(b) in relation to an offence or proceedings for a contravention of this Act, is the agency of the Crown –
(i) the acts or omissions of which are alleged to constitute the offence or contravention; or
(ii) if that agency has ceased to exist, that is the successor of that agency; or
(iii) if that agency has ceased to exist and there is no clear successor, that the court declares to be the responsible agency.
Division 6 - Public authorities

249.   Application to public authorities that are bodies corporate

This Division applies only to public authorities that are bodies corporate.

250.   Proceedings against public authorities

(1)  Proceedings may be brought under this Act against a public authority in its own name.
(2)  Nothing in this Division affects any privileges that a public authority may have under the Crown.

251.   Imputing conduct to public authorities

(1)  For the purposes of this Act, any conduct engaged in on behalf of a public authority by an employee, agent or officer of the public authority acting within the actual or apparent scope of his or her employment, or within his or her actual or apparent authority, is conduct also engaged in by the public authority.
(2)  If an offence under this Act requires proof of knowledge, intention or recklessness, it is sufficient in proceedings against the public authority for that offence to prove that the person referred to in subsection (1) had the relevant knowledge, intention or recklessness.
(3)  If for an offence against this Act mistake of fact is relevant to determining liability, it is sufficient in proceedings against the public authority for that offence if the person referred to in subsection (1) made that mistake of fact.

252.   Officer of public authority

A person who makes, or participates in making, decisions that affect the whole, or a substantial part, of the business or undertaking of a public authority is taken to be an officer of the public authority for the purposes of this Act.

253.   Proceedings against successors to public authorities

(1)  Proceedings for an offence against this Act that were instituted against a public authority before its dissolution, or that could have been instituted against a public authority if not for its dissolution, may be continued or instituted against its successor if the successor is a public authority.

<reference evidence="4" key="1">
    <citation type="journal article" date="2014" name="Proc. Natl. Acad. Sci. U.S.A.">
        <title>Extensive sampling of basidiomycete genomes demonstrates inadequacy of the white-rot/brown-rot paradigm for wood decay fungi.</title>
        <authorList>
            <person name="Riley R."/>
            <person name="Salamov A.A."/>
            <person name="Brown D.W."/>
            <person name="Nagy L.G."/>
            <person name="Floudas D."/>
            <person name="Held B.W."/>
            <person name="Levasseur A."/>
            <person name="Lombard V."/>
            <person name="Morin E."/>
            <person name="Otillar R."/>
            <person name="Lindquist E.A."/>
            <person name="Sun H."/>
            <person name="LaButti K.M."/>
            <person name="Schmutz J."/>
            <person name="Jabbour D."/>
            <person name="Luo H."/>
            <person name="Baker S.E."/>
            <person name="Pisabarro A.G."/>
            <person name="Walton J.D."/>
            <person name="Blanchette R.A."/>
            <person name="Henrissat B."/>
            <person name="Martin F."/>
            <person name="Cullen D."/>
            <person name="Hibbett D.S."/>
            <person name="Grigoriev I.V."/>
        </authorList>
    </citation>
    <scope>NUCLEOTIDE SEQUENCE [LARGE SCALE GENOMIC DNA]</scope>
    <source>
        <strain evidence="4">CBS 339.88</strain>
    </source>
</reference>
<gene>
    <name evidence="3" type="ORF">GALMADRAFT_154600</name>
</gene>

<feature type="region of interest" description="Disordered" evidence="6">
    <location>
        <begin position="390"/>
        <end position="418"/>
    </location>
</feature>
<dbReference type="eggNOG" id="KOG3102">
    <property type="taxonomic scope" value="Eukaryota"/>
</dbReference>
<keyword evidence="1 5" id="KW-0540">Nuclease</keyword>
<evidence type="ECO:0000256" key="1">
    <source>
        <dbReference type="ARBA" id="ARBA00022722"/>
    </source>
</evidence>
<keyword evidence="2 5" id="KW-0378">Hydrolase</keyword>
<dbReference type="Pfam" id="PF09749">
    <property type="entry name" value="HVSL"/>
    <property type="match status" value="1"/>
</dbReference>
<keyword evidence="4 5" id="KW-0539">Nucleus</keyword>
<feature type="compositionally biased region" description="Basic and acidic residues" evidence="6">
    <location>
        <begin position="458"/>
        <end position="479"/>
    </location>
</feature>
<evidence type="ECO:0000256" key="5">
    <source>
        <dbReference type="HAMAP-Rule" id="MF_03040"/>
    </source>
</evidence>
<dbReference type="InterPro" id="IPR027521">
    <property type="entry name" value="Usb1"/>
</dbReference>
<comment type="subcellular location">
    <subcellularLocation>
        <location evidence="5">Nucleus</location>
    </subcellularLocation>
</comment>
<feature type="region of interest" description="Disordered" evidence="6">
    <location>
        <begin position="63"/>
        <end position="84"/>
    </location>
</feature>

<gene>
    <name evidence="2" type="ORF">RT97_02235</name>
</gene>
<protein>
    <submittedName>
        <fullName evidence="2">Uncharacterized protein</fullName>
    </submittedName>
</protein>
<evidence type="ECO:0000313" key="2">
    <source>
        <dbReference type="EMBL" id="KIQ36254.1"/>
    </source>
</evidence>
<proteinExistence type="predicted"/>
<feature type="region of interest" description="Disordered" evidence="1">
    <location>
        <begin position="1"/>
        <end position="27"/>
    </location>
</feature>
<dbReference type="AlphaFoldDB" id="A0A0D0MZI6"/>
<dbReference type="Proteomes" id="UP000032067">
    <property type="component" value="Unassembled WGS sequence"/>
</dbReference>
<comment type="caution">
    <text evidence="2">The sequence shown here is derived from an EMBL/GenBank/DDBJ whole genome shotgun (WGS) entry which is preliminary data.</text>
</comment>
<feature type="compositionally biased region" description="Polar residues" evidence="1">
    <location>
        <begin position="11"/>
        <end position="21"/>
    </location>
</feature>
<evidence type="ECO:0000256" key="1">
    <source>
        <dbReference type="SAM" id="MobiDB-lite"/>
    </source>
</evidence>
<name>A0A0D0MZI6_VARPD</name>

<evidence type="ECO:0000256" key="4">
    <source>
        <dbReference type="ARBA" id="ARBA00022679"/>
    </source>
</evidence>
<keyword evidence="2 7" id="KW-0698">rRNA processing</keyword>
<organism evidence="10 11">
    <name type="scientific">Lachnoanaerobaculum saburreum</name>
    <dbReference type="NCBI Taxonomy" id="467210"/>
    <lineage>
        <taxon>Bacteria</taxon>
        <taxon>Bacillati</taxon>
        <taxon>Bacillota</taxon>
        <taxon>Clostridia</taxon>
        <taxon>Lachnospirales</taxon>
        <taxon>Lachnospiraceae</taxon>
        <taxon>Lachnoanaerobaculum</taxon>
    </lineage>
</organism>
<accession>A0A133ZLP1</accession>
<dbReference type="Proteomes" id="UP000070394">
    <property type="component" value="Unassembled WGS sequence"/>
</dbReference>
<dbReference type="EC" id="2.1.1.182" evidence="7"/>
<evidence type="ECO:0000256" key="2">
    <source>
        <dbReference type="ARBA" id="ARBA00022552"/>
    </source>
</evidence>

(2)  An infringement notice served on a public authority for an offence against this Act is taken to be an infringement notice served on its successor if the successor is a public authority.
(3)  Similarly, any penalty paid by a public authority in relation to an infringement notice is taken to be a penalty paid by its successor if the successor is a public authority.
Division 7 - WHS civil penalty provisions

254.   When is a provision a WHS civil penalty provision

(1)  A subsection of Part 7 (or a section of Part 7 that is not divided into subsections) is a WHS civil penalty provision if –
(a) the words "WHS civil penalty provision" and 1 or more amounts by way of monetary penalty are set out at the foot of the subsection (or section); or
(b) another provision of Part 7 specifies that the subsection (or section) is a WHS civil penalty provision.
(2)  A subregulation (or a regulation that is not divided into subregulations) is a WHS civil penalty provision if –
(a) the words "WHS civil penalty provision" and 1 or more amounts by way of monetary penalty are set out at the foot of the subregulation (or regulation); or
(b) another provision of the regulations specifies that the subregulation (or regulation) is a WHS civil penalty provision.

255.   Proceedings for contravention of WHS civil penalty provision

Subject to this Division, proceedings may be brought in a court against a person for a contravention of a WHS civil penalty provision.

256.   Involvement in contravention treated in same way as actual contravention

(1)  A person who is involved in a contravention of a WHS civil penalty provision is taken to have contravened that provision.
(2)  A person is involved in a contravention of a civil penalty provision if, and only if, the person –